California’s second-largest public pension fund rode a booming stock market to post its best year of investment returns since 2014.
The California State Teachers’ Retirement System gained an investment return of 13.4 percent for the budget year that ended June 30.
The earnings eclipsed the 1.4 percent net return that CalSTRS reported a year ago, and the 4.8 percent gain the pension fund notched in the fiscal year that ended on June 30, 2015.
Workers who retire from the Los Angeles Department of Water and Power enjoy a higher monthly pension, on average, than retired public employees from the city and county, according to an audit released this week by City Controller Ron Galperin. LADWP retirees received an average monthly pension payment of $5,212 in the fiscal year ending July 1, 2015, the audit said. That figure is higher than the $4,023 average monthly payment for other city retirees and the $3,881 pension amount per month for retired county workers, amounts that are used as comparisons in the audit performed by contractor, Aon Hewitt Investment Consulting.
State and local governments collected an average of $1,070 per person from individual income taxes, but the collection amount varies widely from state to state. New York collected $2,699 per person, the most of any state. Connecticut comes in second at $2,162, with Maryland rounding out the top three at $2,097 collected per person. Arizona collected $515 per person, the least among states with broad-based taxes on wage income. Other states with relatively low collections include Mississippi ($557), Louisiana ($592), and New Mexico ($622). New Hampshire and Tennessee, which tax only interest and dividend income, collected $70 and $37 per person respectively. The seven states that don’t collect individual income taxes predictably reported $0 in per person collections.
Apple, Google and Microsoft are sitting on a mountain of cash -- and most of it is stashed far away from the taxman. Those three tech behemoths held a total of $464 billion in cash at the end of last year, according to a Moody's report published Wednesday. Apple alone had a stunning quarter-trillion dollars of cash thanks to years of gigantic profits and few major acquisitions. That's enough money to buy Netflix three times. It's also more cash than what's sitting on the balance sheet of every major industry except tech and health care. . . .But corporations' reluctance to spend that money is holding the recovery back. Cash sitting on the balance sheet is money that isn't being put to work on job-creating investments like new factories.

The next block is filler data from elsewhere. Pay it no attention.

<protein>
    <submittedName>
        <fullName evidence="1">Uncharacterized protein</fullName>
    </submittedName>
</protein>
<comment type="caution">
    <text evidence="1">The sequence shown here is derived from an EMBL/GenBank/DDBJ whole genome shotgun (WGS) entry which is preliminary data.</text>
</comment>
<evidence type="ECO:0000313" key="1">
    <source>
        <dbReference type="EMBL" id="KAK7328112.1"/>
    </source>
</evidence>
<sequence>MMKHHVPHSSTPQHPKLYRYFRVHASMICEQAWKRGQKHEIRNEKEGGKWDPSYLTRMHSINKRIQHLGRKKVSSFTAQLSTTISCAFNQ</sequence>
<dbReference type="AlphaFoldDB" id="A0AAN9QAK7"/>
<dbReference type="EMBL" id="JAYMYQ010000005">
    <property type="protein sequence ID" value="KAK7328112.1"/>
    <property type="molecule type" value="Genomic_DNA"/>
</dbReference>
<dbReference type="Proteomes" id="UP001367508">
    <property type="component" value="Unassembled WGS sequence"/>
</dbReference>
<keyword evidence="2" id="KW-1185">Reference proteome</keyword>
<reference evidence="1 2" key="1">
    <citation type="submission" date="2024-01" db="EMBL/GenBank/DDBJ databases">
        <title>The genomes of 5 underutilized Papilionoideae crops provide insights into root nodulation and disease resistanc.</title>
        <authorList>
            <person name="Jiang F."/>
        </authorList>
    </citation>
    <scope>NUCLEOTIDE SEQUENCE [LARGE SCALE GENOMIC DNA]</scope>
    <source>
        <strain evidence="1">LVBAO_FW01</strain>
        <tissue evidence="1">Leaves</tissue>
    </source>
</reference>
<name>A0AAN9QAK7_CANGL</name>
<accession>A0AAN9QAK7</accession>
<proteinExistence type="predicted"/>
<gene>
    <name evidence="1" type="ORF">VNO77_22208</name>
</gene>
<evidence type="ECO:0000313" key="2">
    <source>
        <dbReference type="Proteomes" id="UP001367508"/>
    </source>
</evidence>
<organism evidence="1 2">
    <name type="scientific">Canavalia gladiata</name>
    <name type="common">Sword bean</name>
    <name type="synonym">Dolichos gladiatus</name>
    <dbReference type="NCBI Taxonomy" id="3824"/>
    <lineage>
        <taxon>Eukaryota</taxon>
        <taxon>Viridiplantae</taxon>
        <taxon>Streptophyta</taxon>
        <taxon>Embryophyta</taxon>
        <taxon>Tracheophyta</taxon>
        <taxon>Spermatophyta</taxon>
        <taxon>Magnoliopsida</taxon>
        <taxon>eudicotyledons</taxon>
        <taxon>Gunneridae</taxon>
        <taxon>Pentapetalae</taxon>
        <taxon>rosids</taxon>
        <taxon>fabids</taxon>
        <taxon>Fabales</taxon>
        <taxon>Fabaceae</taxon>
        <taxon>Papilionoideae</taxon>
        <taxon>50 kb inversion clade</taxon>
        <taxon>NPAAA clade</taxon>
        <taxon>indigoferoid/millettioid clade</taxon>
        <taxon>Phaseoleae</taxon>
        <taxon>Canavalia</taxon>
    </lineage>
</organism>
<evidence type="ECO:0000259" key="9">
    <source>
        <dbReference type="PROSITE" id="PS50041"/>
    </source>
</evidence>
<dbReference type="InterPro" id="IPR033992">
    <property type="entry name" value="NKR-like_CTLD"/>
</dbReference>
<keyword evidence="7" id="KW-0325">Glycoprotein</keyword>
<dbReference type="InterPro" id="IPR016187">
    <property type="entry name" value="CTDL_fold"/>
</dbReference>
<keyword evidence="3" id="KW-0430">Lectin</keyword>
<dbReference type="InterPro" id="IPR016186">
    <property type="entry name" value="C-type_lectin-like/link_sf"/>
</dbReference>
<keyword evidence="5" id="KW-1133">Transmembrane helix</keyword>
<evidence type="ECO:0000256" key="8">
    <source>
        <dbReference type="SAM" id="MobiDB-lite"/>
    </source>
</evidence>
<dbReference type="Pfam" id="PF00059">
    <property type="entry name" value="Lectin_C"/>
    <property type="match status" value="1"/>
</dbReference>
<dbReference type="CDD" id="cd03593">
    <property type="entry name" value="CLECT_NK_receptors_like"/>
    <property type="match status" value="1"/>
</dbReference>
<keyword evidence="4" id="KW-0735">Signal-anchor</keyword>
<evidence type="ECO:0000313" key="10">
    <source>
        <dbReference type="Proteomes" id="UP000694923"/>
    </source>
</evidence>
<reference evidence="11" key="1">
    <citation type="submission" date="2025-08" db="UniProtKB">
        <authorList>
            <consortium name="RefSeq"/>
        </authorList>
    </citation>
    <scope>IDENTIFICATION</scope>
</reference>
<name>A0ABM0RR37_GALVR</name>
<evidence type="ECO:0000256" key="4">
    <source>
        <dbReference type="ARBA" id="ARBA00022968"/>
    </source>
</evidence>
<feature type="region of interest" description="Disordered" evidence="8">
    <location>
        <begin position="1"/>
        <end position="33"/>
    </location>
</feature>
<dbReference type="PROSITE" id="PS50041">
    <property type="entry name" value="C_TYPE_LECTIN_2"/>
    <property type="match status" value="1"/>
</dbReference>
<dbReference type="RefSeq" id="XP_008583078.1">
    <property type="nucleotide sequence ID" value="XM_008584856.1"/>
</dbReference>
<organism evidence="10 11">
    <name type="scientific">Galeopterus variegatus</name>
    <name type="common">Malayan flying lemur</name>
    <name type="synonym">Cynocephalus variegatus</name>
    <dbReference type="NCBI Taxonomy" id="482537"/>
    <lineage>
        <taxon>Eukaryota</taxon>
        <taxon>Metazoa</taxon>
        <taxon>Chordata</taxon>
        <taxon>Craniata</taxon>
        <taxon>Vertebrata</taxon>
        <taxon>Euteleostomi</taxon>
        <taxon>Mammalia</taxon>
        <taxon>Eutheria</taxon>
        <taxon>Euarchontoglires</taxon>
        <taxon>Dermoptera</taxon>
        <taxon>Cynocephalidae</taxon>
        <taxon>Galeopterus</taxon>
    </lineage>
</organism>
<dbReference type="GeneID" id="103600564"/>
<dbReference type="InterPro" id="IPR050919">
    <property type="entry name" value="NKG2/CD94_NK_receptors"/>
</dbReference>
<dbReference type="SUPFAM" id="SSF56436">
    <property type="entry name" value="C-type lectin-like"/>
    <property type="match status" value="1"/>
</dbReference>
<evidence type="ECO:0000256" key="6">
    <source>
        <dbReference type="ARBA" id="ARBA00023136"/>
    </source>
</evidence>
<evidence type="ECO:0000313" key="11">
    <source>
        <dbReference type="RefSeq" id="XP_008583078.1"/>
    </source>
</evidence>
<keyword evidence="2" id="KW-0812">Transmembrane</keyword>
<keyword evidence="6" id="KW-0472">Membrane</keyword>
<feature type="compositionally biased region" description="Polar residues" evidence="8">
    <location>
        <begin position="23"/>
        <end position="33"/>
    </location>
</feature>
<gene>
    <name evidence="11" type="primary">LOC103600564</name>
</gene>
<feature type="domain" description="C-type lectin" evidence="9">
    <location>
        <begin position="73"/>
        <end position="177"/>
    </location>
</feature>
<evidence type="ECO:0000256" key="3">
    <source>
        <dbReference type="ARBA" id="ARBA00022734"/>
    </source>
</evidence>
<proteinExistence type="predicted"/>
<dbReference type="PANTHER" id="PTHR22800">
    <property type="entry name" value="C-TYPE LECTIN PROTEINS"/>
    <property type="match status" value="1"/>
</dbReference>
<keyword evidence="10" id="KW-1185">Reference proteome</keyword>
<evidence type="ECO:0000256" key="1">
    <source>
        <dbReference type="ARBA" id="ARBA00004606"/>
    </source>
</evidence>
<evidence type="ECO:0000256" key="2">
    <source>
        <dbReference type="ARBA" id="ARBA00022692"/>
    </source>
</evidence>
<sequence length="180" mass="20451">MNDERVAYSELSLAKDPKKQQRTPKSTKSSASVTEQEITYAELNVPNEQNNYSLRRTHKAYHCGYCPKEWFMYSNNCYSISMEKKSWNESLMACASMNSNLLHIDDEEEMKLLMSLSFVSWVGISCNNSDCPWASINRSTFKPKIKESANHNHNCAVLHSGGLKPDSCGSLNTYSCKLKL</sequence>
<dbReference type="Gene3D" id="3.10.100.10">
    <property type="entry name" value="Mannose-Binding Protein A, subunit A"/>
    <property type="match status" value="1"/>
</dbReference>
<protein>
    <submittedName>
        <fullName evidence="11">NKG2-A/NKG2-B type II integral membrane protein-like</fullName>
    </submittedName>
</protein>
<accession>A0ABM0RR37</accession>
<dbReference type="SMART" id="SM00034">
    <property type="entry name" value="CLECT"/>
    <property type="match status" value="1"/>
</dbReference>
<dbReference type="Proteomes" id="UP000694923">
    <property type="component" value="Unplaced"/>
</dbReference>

Its critics say that Proposition 13, which restricts taxes to 1 percent of property values and caps increases in those values at 2 percent a year, has starved schools and local governments of vital revenue. However, the latest data on homes, farms and commercial and industrial property, compiled by county property assessors, tell a much different story. Assessors completed their 2017-18 rolls of taxable property this month and are reporting about a 5 percent statewide gain to approximately $5.75 trillion – yes, that’s trillion with a “t” – in taxable value. That huge figure will translate into at least $65 billion in property taxes, including levies to repay bonds, which are exempt from the 1 percent limit. . . .The most eye-popping number, however, is the immense growth in property tax revenue – well over 50 percent during the last decade alone and about 1,000 percent since 1978, when Proposition 13 was overwhelmingly passed by voters. The Legislature’s budget analyst, Mac Taylor, points out that “the property tax has grown faster than the economy” since then.